Why now is the time to invest in your office space

Office space has been a big question for the DC metro area for the last four years. Are employees coming back? Do we need all this space? Where will we gather when we need to be together? Now, the issue is more resolved, with 60% of businesses back in an office five days a week, 29% working on a hybrid schedule, and 12% operating fully remotely.

commercial real estate

Although the majority of businesses have returned to the way things were before, the nature of business has changed. Organizations of all sizes are giving more priority to the employee experience. And that starts with the work environment.

If you have commercial office space, now is the time to make an investment so it works harder for you – and your tenants. Let’s look at the trends and how HBW Construction is helping meet the market’s changing needs.

Commercial real estate trends
As recently as a few months ago, companies were willing to eat the cost of underutilized or even empty office space because the labor market was so tight. They used working from home as a benefit to recruit and retain talent. Now, those companies are using a different strategy: luring employees back to the office with more comfortable, flexible workspaces and amenities.

In Washington, DC, we’ve noticed that most of the Class A buildings (the nicest spaces) are fully occupied, while older, more tired buildings stand empty. The commercial real estate market has noticed, too. Revamped office spaces feel like high-end hotel lobbies or Starbucks shops, with more casual or collaborative spaces and fewer cubicles or offices.

commercial office space

Companies that want employees to come to the office have to make it attractive again so people want to be there and those at work can be productive. The response from commercial real estate owners and managers includes new building facades and entrances, grand lobbies, brighter corridors, roof decks, fitness centers, and large conference centers. Adding shared amenities helps to compete with Class A buildings.

Shared facilities meet tenants’ needs, too, where we’re seeing a downsizing trend. As companies renew their lease, they are giving space back or looking to move to commercial office space that works better for the business. The emphasis is on understanding how the space is going to be used and creating purpose-built interiors.

The thought behind the investment
As a leader in commercial office construction and customization, HBW understands the new dynamics of commercial real estate. Flexibility attracts tenants, while appearance and features attract employees.

We’re seeing tenants spending more time working with designers on programming their office space. Together, they determine who’s coming in, who’s staying at home, how the work is going to flow, what people will be doing, and what tools or space they need for those tasks – all before designing the space that HBW then builds out.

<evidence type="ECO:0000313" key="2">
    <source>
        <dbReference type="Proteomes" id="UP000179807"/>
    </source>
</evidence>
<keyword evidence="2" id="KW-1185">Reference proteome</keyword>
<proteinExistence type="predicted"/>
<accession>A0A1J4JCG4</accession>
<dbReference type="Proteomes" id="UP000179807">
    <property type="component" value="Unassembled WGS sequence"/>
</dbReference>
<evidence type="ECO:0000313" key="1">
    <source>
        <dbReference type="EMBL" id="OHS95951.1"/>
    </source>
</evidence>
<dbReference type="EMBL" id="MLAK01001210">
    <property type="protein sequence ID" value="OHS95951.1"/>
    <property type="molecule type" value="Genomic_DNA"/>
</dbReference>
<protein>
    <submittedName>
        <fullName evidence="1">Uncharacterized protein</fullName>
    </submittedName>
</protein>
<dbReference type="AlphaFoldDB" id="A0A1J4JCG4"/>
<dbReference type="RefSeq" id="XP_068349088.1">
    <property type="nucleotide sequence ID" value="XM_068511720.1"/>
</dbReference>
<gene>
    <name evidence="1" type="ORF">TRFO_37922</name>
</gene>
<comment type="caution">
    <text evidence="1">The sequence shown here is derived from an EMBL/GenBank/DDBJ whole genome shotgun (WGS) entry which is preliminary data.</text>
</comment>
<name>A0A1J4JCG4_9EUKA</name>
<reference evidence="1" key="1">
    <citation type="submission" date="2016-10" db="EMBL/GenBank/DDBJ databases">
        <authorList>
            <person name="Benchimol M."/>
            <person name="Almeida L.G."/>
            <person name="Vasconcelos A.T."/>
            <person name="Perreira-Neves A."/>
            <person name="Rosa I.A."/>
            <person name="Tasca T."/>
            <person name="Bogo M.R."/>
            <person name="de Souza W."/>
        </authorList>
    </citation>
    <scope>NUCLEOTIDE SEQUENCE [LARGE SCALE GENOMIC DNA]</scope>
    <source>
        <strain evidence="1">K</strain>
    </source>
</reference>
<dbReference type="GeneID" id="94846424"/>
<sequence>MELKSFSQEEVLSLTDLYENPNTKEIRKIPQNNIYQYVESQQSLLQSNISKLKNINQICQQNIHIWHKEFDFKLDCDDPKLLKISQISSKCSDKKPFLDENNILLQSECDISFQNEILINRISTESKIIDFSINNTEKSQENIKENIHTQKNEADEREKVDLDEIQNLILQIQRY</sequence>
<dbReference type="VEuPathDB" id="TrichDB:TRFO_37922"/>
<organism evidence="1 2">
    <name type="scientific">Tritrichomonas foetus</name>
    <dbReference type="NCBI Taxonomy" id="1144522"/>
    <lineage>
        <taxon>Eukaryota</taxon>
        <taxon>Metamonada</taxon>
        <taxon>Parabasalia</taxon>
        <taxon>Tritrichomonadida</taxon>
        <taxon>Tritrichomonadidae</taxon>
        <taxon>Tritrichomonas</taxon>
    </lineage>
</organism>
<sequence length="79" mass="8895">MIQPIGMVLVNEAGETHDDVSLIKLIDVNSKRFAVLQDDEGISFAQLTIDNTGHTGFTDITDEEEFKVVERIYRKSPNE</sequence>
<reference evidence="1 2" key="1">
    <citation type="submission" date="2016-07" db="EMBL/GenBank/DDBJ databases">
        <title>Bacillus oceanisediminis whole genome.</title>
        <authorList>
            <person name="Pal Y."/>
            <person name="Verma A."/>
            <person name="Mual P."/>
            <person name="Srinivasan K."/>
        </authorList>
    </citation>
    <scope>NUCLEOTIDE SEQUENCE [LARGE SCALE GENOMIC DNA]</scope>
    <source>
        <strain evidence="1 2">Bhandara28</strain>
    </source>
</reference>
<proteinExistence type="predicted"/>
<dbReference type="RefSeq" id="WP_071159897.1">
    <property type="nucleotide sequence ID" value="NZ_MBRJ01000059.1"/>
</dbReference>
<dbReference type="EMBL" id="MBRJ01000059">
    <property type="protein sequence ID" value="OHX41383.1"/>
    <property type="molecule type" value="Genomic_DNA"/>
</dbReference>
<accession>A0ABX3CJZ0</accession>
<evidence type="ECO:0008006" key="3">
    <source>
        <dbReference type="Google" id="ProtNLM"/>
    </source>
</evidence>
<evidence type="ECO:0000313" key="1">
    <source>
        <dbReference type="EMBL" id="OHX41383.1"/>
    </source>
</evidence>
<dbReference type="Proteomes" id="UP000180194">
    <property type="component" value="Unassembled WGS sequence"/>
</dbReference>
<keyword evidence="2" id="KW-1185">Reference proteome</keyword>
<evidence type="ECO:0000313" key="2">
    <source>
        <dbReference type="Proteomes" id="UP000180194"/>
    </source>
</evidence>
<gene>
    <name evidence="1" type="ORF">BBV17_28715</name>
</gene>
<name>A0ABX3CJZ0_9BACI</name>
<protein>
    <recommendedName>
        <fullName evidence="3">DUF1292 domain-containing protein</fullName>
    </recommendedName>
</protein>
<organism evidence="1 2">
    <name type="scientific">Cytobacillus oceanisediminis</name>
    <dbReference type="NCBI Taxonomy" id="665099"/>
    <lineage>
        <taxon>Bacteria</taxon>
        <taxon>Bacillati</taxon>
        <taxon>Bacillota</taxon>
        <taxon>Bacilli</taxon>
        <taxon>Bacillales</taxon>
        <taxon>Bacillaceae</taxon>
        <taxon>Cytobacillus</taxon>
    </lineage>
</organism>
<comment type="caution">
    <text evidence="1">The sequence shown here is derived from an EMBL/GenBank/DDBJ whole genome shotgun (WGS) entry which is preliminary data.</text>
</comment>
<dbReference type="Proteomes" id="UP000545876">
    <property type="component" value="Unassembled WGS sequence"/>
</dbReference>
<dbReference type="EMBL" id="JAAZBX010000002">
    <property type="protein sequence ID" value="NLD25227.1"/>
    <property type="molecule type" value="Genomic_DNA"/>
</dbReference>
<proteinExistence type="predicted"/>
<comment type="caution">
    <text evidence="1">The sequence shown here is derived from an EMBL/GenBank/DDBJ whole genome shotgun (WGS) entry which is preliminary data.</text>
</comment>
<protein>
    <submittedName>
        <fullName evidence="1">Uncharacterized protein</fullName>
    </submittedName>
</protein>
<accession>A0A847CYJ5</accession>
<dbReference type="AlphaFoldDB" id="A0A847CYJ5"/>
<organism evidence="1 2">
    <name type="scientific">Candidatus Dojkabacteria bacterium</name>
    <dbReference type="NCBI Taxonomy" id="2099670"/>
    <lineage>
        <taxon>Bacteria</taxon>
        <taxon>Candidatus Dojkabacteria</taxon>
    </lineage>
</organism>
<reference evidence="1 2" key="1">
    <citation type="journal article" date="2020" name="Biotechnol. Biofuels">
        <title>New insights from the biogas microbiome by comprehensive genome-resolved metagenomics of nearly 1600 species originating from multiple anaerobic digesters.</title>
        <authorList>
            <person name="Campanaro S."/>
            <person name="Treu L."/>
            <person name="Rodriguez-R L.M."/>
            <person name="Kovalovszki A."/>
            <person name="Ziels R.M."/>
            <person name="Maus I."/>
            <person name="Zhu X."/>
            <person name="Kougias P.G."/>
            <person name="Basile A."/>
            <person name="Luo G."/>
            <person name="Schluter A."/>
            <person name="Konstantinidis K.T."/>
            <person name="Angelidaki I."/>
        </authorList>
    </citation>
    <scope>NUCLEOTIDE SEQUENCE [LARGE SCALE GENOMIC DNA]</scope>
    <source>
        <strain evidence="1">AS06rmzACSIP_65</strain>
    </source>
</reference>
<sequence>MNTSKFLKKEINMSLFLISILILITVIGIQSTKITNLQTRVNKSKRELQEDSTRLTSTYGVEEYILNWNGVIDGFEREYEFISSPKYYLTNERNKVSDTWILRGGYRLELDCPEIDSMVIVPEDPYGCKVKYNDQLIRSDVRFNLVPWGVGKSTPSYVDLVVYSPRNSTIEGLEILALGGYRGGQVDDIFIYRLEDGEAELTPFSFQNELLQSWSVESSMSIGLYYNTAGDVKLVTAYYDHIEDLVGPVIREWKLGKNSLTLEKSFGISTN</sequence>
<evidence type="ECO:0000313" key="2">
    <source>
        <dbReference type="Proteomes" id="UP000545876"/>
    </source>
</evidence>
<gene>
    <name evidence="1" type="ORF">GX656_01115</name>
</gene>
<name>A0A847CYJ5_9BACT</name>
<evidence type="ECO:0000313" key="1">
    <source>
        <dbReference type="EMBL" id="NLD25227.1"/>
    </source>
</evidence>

corporate office space

We’re also seeing Landlords building more spec office spaces to speed up the lease process. By doing the build-out process themselves, offices are move-in ready; some are even turnkey and include all furnishings. These spaces aren’t a blank slate; often, they are trendy, high-tech-looking spaces with shared kitchens and conference rooms on each floor.

What’s in – and what’s OUT
When it comes to upgrading office space, it’s out with the old and in with the new.

We’re seeing commercial real estate say goodbye to:

  • Plain office interiors
  • Communal shared desktops
  • Spaces dense with private offices 
  • Assigned work spaces
  • Office space in the city

 And in their place, we’re building out:

  • Hoteling spaces, where employees can reserve workspace depending on the type of tasks they need to do that day
  • Open-concept coworking environments with a mix of sofas, chairs, and tables
  • Soundproof booths or rooms for private phone calls or conversation
  • Modular furniture that can be easily reconfigured
  • Office space in new, trendy mixed use developments in the suburbs
  • Large rooms that can be divided with operable partitions to accommodate large and small gatherings

office kitchen space

These commercial investments are just that – money spent for a future payoff. Five years ago, $50 – $60 a square foot in construction cost for an office was high-end. Today, we’re seeing landlords spending $110 – $160 a square foot on spec suites that include accent walls, linear lighting, glass wall systems, and other “homey” features that appeal to tenants and employees.

Changing space, changing roles
Here at HBW, we’ve stayed on-trend with our own space. We’ve downsized, consolidating two office spaces into one for better collaboration. When we’re not busy tearing down walls and installing modern amenities, we are spending more time on pre-lease consulting for our customers.

Since design and function are so important, customers considering multiple buildings for their new office space need to know that the “bones” are suitable to do the kind of things they want with their build-out. Our expertise and construction knowledge help them select the right space and understand the costs involved to realize their vision for the space.

When it comes to office space, the mindset now is: If you’re going to have it, make sure it works for you. HBW remains ready to help owners and property managers with their changing needs as they invest in next-gen office space.

To see how HBW Construction can make it “work for you,” visit our Corporate Interiors portfolio on our website.